The Wall Street Journal published a report about Azerbaijani refugees and internally displaced persons who dream of returning to their native lands. The report entitled ‘Azeris Wrestle Over Return to Abandoned Towns, Decades After First Nagorno-Karabakh Conflict With Armenia’ was prepared by Ann M. Simmons, the Wall Street Journal’s Moscow Bureau Chief.
It should be noted that Simmons has spent more than 25 years reporting from Europe, Africa, the Middle East and North America, and most recently was a writer/editor covering global development at the Los Angeles Times. A longtime student of Russia, she served in Moscow for Time Magazine before joining the LA Times and moving to Africa to work as bureau chief in Nairobi and Johannesburg. Born and raised in London, Ann holds a double honors bachelor’s degree in Russian and Norwegian from the University of East Anglia and a master’s from Columbia University’s Graduate School of Journalism.
The report has a large number of photographs by Polish photographer Justyna Mielnikiewicz, who has devoted her professional career and private life to the Caucasus. Before she left for Georgia in 2001, she had worked as a photo reporter for Gazeta Wyborcza from 1999. Since moving to Tbilisi in 2002, she has remained in constant contact with the paper’s editors and Polish photographic circles, but now works freelance. The main focus of her first projects was the Southern Caucasus, though she is also drawn to the communities of other former states of the Soviet Union (Moldova, Russia) as well as the Near East (Turkey, Iran).
We present this report to the attention of our readers.
Some 30 years on from the war that saw Armenian forces drive hundreds of thousands of Azeris from their homes in and around the conflict-torn enclave of Nagorno-Karabakh, many hope they can soon return after Azerbaijan regained much of the surrounding area in a counteroffensive last fall.
But for Sayali Pashayeva, and others like her, that dream is clouded by questions such as where they would live in the rubble-strewn border territories, and whether they could realistically carve out a new livelihood upon their return.
“I thank God for allowing me the possibility of returning to die on my own land,” said Mrs. Pashayeva, 74 years old, on her first visit back to Agdam, once home to her family and 40,000 other people. Her son and daughter unfurled a red rug from the trunk, a gift for the local mosque, the only building left standing here, about 3½ miles from the border with Nagorno-Karabakh, still officially under the control of ethnic-Armenians. The capital there, Stepanakert, is monitored by Russian peacekeepers.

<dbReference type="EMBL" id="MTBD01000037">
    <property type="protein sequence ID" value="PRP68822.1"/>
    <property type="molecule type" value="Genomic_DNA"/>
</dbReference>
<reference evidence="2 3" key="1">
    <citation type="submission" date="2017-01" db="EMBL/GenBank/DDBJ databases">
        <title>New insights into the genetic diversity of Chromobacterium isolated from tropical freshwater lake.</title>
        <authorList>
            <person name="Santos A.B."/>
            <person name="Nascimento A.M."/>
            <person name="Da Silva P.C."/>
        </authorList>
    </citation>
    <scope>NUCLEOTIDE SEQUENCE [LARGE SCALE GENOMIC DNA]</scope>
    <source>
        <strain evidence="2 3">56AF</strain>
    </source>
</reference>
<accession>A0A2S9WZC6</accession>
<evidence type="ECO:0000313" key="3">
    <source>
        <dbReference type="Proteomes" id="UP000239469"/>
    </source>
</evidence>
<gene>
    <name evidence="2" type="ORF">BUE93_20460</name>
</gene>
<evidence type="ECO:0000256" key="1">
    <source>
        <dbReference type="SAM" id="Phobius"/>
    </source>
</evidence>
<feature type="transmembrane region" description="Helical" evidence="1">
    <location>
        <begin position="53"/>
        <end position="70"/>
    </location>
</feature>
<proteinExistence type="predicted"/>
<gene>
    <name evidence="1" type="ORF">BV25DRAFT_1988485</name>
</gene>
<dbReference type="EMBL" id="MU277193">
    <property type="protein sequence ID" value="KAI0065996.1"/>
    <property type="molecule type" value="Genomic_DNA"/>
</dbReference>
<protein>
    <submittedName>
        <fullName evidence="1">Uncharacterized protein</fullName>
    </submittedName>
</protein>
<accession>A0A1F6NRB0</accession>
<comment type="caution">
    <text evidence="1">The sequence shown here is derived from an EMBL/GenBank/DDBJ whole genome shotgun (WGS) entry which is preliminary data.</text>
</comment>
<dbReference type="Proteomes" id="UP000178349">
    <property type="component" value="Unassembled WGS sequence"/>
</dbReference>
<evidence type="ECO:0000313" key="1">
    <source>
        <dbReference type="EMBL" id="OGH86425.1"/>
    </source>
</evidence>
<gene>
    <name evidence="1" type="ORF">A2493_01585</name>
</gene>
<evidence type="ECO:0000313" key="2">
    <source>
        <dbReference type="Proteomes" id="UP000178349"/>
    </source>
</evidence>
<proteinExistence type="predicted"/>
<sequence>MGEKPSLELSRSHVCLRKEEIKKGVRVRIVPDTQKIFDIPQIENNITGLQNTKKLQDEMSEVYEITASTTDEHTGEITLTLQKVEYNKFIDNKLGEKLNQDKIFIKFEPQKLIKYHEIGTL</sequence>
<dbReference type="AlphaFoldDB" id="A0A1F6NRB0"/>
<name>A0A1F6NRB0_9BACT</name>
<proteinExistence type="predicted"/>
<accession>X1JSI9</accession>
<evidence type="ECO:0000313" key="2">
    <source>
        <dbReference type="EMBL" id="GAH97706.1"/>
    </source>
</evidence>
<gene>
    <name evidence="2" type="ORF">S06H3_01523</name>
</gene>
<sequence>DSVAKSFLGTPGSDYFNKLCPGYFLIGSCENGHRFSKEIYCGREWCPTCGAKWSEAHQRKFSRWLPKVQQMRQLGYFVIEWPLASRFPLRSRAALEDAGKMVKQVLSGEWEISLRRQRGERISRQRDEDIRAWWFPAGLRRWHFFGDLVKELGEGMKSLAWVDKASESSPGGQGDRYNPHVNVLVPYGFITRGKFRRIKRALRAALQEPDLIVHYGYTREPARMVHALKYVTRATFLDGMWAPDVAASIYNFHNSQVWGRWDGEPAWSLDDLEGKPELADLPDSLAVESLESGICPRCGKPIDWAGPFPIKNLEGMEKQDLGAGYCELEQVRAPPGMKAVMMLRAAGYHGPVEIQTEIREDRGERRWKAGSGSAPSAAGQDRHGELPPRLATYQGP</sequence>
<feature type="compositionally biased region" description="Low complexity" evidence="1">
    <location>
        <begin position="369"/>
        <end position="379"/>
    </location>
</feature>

“For 30 years, we have waited for this moment,” Mrs. Pashayeva’s son, Alastun Pashayev, 45, said. Azerbaijan secured control Agdam and several other regions in and around the disputed enclave during a bloody six-week battle before Russia brokered a cease-fire in November.
Actually returning won’t be easy. Mr. Pashayev says he knows his $135-a-month in disability payments and pension paid to displaced people won’t be enough to reclaim the life he lost in Agdam three decades ago, when he was still a child.
The scale of the rebuilding required means the Azeri government budget is stretched, too. Tahir Mirkisili, chairman of an economic planning and business committee in the Azeri parliament, says that over 150,000 homes were destroyed in the areas Azerbaijan recaptured last year, along with 9,000 public buildings, including 700 schools.
Land mines and unexploded ordnance still pepper the landscape. With rail and airport infrastructure long destroyed, the only way in is by road, making it harder to restore public services and rebuild shattered towns.
Yet feelings of nostalgia and patriotism run deep among many Azeris who fled the region and have since struggled to make their way in other parts of Azerbaijan.
The Pashayevs lived in a two-story home in Agdam. The living room measured almost 200 square feet, Mr. Pashayev said. They had a vineyard that yielded up to 15 tons of grapes a year and raised cows and sheep. His father worked as a long-distance truck driver, earning enough to buy land and build a home for each of his nine children.